RSV-related infections in children younger than 5 years of age account for more than 2 million visits to the provider or to the emergency department each year. It’s a leading cause of hospitalization for infants younger than 1 year of age.

RSV symptoms

RSV symptoms6 may be mild or severe, depending upon the person affected. RSV symptoms in otherwise healthy adults and children may be missed as they are like that of the common cold. Initial symptoms may include a congested or runny nose, a dry cough7, low or high-grade fever, sore throat and a mild headache.

Other RSV symptoms may include:

  • Abnormally fast breathing (tachypnea)
  • Caving in of the chest in between the ribs and under the ribs (chest wall retractions)
  • Spreading-out of the nostrils with every breath (nasal flaring)
  • Wheezing or shortness of breath8. Wheezing is a high-pitched whistling sound as the patient breathes out
  • Difficult drinking
  • Lethargy or irritability
  • Bluish color around the mouth, lips and fingernails (cyanosis)
  • Apnea (breathing cessation) is a common symptom of RSV bronchiolitis among very young infants, especially those born prematurely. Severe apnea or sleep apnea in children can cause sudden infant death syndrome (SIDS).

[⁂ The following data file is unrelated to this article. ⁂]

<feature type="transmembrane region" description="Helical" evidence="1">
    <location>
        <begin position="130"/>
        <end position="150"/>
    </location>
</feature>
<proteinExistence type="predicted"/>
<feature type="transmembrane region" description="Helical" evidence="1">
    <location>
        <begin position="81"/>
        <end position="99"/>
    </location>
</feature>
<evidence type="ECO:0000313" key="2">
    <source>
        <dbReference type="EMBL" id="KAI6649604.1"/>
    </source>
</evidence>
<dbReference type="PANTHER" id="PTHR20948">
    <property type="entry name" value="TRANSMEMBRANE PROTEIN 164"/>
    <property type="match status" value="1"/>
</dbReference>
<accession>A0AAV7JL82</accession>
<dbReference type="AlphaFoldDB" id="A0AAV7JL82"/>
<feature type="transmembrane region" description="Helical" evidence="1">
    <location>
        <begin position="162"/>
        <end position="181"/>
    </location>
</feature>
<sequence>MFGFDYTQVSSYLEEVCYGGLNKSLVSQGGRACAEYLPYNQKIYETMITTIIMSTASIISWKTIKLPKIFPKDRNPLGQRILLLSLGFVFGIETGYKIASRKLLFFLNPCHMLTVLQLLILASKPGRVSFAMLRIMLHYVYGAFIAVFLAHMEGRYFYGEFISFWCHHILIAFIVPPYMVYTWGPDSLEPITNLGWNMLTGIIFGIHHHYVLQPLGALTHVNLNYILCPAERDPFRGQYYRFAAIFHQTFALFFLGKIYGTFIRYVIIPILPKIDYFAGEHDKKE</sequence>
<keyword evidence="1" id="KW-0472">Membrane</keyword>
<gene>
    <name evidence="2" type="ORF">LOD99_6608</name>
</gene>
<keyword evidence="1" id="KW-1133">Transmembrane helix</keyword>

• Sinus or ear infections are also associated more with RSV than other infections.

It is important to note that some of these initial symptoms are common in a wide range of medical conditions. It is important to seek medical advice from your provider if you have any concerns at all about your health.

Severe cases of RSV

If the virus has spread to the lower respiratory tract, this may lead to pneumonia or bronchiolitis9. Bronchiolitis causes inflammation of the bronchioles. Pneumonia is an infection that may be caused by a number of bacteria and viruses10 including RSV.

Symptoms of bronchiolitis

Bronchiolitis starts out with symptoms similar to those of a common cold but then progresses to coughing, wheezing and sometimes difficulty breathing. These symptoms can last for anything from several days to a month.

Symptoms of pneumonia

The symptoms of pneumonia can develop suddenly over 24–48 hours, or they may appear more slowly over several days. Pneumonia needs to be treated separately as it is a bacterial infection.

A patient may present with any of the following symptoms:

  • Fever: Particularly over 100°F.
  • Severe cough: This may be dry, or produce thick yellow, green, brown or blood-stained mucus11 (phlegm).
  • Wheezing: A high-pitched noise that's usually heard on breathing out (exhaling)
  • Rapid and shallow breathing or difficulty breathing even when resting: The patient may prefer to sit up rather than lie down.
  • Bluish color of the skin due to lack of oxygen: This is termed cyanosis, which indicates a lack of oxygen in the blood.